“The rule is, you can’t leave dry litter uncovered for more than 15 days,” Burdette says. “We’ve seen piles left uncovered for months and months, so they totally disregard those rules. But even those tarps don’t really stop anything. It’s like putting a Band-Aid on a gunshot wound.”
Later, back on the ground, Burdette collects water samples from streams and tributaries near the farms. Tests reveal that they contain high levels of bacteria and antibiotics, so he sends the results and date-stamped flyover pictures with GPS coordinates to the state Department of Environmental Quality. The goal is to press the agency to conduct its own investigations and issue notices of violation for infractions. If they do not, Riverwatch files a complaint.
Identifying sources of pollution, suing polluters, and holding state and federal agencies accountable for enforcing laws that protect water quality is always time-consuming, often frustrating, and too often thankless. But people, animals, and plants all depend on a clean Cape Fear—for drinking water, habitat, recreation, and food. “I try to speak for the river because the river can’t speak for itself,” Burdette says. “And I use facts, science, and the law to do that.”
The Riverkeeper movement started in the mid-1960s in New York, when a mostly blue-collar group of commercial and recreational fishers banded together to save the Hudson River. In 1962, a power company called Consolidated Edison had received approval from the Federal Power Commission to build the country’s largest pumped-storage hydroelectric plant on the Hudson. The river was struggling: A billion and a half gallons of raw sewage already entered the Hudson each day, turning a riparian area once rich with amphibians, birds, waterfowl, butterflies, and fish like sturgeon and shad into a dead zone. Frustrated, the fishers formed the Hudson River Fishermen’s Association, an environmental watchdog and enforcement group, and joined a lawsuit to appeal the commission’s decision in 1965. The lawsuit was settled 15 years later with Consolidated Edison agreeing to withdraw its proposal and take steps to reduce fish kills at some of its other power plants on the Hudson. The case affirmed the right of ordinary citizens to sue polluters.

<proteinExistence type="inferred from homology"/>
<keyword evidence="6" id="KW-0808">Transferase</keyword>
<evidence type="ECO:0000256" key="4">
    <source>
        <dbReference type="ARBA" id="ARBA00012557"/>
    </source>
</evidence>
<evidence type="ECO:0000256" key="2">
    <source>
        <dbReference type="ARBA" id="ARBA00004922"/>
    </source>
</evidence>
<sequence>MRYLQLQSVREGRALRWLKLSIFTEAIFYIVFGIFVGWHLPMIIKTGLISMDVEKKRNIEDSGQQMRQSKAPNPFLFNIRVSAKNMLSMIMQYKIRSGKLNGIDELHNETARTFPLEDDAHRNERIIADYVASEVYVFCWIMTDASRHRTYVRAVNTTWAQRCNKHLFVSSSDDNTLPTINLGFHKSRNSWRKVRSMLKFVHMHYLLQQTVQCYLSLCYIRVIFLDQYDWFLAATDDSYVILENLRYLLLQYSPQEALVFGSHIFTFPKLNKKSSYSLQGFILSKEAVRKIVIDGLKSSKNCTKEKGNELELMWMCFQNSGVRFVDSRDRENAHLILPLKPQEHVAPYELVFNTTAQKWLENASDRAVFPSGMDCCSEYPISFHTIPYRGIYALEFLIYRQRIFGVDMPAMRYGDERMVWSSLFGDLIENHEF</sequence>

The Fishermen’s Association morphed into the first Riverkeeper organization in 1983, and its successful strategy inspired similar grassroots groups on the Delaware River, Narragansett Bay, and other places. Some of them adopted the Riverkeeper moniker; others dubbed themselves waterkeepers, bay keepers, or sound keepers. In 1999, the disparate groups of water guardians formed the international Waterkeeper Alliance, and today there are 350 member groups in 46 countries, including 180 in the United States. Collectively, they help protect 2.7 million square miles of rivers, lakes, and streams, and aim to expand those protections to 20 million square miles over the next 20 years. Their overarching goal is to ensure that all communities have equal access to clean water and a healthy environment.
North Carolina has 15 Riverkeepers—the most of any state in the U.S. All have tracked significant negative impacts on water quality in the rivers they monitor as the state’s population and industry have grown. They serve as an environmental enforcement patrol that prioritizes reducing and cleaning up pollution.
Their godfather, if they can be said to have one, is Rick Dove, the first Riverkeeper in the state and 11th in the country. Dove came to Marine Corps Air Station Cherry Point in 1975 as Staff Judge Advocate for the station commander and never left North Carolina. After retiring, he fished commercially for crab, bass, flounder, gray trout (Cynoscion regalis), and Atlantic croaker (Micropogonias undulatus). But the Neuse River where he often fished was sick, and its aquatic life was, too.
Dove and other anglers began to find sores on their catch—and on themselves. Some also experienced memory loss. In 1991, over one billion fish perished in the Neuse in a matter of days—one of the largest fish kills ever documented anywhere in the world. North Carolina State University aquatic ecology professor JoAnn Burkholder eventually identified the source of the kill as Pfiesteria, a microbe that thrives on nutrients from sewage, animal waste, and fertilizers.